Case Study

Enable Oral Delivery Of Synthetic Oligosaccharides

Source: Catalent
softgel-capsule

Executive Summary

Synthetic oligosaccharides are used in clinical practice as anticoagulants. Due to their poor oral bioavailability, oligosaccharides — along with most pharmaceutical macromolecules — are formulated as solutions or suspensions and delivered by invasive intravenous (IV) or subcutaneous injection. When oral bioavailability is increased, macromolecule can potentially be converted from injectable to oral drug delivery. This case study demonstrates how OptiGel ™ Bio technology significantly increases oral bioavailability of a synthetic oligosaccharide, thus enabling oral conversion.

The Challenges

Delivered orally, oligosaccharides are faced with several intrinsic and external environmental challenges to achieving the desired therapeutic effects. Though water soluble, they are unstable in the acidic condition of the stomach and the molecular steric hindrance prevents permeation through the GI tract.

The Solution

OptiGel Bio technology helps overcome two major barriers to the oral delivery of macromolecules — stability and bioavailability. By formulating an oligosaccharide using OptiGel Bio technology, a formulation with enhanced oral bioavailability was developed, eliminating the need for costly and invasive IV delivery. 

ENHANCED BIOAVAILABILITY 

After screening five different water-in-oil (W/O) emulsions of the oligosaccharide, the optimized formulation (designated F3 in Figure 1) was identified for further development. To assess duodenal permeation and absorption, the formulations were administered using an intra-duodenal catheter to Wistar Han rats. API plasma concentrations were collected and compared to results from IV injection.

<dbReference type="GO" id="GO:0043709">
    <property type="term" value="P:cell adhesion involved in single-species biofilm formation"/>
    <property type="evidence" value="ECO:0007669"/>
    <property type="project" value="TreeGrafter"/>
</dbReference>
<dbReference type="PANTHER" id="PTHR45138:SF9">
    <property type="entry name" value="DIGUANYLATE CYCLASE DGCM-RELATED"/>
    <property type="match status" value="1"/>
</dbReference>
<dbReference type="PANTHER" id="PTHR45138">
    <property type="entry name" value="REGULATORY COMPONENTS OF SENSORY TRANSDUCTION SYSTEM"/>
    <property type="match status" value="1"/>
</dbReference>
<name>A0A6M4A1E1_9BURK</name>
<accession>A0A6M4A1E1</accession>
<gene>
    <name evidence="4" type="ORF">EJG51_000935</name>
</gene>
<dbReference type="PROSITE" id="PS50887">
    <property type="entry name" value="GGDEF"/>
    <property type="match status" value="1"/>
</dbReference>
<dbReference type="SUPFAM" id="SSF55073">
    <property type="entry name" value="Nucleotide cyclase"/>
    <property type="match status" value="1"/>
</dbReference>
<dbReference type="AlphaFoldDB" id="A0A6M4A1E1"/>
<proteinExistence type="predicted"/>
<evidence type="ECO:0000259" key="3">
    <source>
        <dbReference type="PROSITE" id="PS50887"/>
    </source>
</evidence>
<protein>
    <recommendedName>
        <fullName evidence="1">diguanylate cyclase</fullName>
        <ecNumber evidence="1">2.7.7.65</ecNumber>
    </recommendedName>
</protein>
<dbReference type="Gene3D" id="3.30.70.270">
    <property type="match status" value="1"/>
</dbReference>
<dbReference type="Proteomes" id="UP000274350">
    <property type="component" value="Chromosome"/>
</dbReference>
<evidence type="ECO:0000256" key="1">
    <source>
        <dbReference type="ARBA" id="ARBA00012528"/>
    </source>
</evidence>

Figure 1 Bioavailability of W/O Emulsions in Rat Model

TARGETED DELIVERY 

F3 was then formulated as softgel capsules (with or without enteric coating) to investigate whether the coating can protect the oligosaccharide in the acidic stomach environment. The softgel capsules were administered into the stomach of beagle dogs, and their bioavailability is shown in Figure 2. The results demonstrate that enteric coated softgel capsules showed an almost three times higher bioavailability compared with the non-coated formulation. In addition, incorporation of silicon dioxide (SD) in the W/O emulsion fill reduced variability by three times which can translate into less dosing variability in patients.

Figure 2 Bioavailability of Softgel Capsules in Dog Model

Conclusion

Using OptiGel Bio technology, Catalent optimized  the W/O emulsion composition for the oligosaccharide and utilized enteric coated softgel capsules to protect the formulation in acidic gastric conditions, significantly increasing oral bioavailability by as much as 300%. By combining enteric protection and permeability enhancements, OptiGel Bio technology can provide better macromolecular treatments with lower cost, easier dosing and an optimal therapeutic profile.

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